Why are horses disqualified?
Horses can be disqualified before or after a race for a variety of reasons, some of which are more common than others. Far and away the most common reason for disqualification is that, by accident or design, a horse causes interference to one or more of its rivals, to such an extent that it affects the result of the race, as far as the winner and placed horses are concerned. Depending upon the severity of the interference, the placings may be reversed or the offending horse may be disqualified.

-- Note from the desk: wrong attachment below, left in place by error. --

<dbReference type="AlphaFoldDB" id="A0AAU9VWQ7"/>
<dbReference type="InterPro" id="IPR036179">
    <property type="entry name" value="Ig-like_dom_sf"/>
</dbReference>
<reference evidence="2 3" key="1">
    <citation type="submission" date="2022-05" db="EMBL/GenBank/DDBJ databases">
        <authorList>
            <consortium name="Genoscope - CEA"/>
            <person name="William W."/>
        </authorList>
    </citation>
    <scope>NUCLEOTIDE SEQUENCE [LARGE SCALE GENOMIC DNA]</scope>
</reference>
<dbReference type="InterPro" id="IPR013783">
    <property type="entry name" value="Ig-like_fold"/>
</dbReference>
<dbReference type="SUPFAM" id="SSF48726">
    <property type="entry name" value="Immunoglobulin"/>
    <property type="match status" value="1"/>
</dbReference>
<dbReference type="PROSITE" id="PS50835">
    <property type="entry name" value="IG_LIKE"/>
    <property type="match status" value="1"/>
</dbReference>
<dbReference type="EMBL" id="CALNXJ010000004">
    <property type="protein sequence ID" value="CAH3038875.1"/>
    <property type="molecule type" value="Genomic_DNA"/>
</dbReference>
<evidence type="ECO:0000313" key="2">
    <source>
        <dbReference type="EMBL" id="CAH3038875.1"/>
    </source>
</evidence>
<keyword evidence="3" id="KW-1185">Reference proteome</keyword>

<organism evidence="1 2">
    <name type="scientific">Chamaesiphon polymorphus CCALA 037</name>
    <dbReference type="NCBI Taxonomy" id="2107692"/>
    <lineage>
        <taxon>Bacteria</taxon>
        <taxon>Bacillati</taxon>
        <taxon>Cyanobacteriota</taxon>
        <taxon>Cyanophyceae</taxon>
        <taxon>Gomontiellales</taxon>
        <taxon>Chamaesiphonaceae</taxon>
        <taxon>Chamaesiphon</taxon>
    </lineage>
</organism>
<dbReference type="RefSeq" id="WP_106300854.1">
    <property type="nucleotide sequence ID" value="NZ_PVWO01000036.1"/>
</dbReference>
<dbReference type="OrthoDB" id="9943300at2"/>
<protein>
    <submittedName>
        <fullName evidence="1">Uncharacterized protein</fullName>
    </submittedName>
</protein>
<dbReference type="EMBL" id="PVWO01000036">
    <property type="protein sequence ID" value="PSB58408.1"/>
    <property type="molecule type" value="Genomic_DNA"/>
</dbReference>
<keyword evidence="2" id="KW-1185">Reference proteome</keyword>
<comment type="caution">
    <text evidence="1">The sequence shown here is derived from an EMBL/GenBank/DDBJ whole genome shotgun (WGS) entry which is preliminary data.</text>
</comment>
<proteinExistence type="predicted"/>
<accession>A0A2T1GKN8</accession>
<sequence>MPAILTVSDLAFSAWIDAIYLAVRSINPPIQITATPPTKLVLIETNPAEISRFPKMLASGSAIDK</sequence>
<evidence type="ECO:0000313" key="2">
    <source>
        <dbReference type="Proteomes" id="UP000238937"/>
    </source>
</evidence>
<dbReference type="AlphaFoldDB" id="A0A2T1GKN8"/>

Following a race, a horse may be subject to an objection by the Clerk of the Scales, for example, if a jockeys fails to ‘weigh in’, at all or, for whatever reason, the horse is considered to have carried less weight than it should have done, according to the race conditions. Occasionally, a horse may be disqualified, before or after a race, because it is found to be ineligible to run or, after a race, because its jockey is ineligible to ride. If a horse is subject to a routine examination and subsequently tests positive substance, it can be disqualified long after the race has been run. Other, more obscure reasons for disqualification include a horse that is leased, rather than owned outright, running in a selling or claming race without the written consent of the lessor.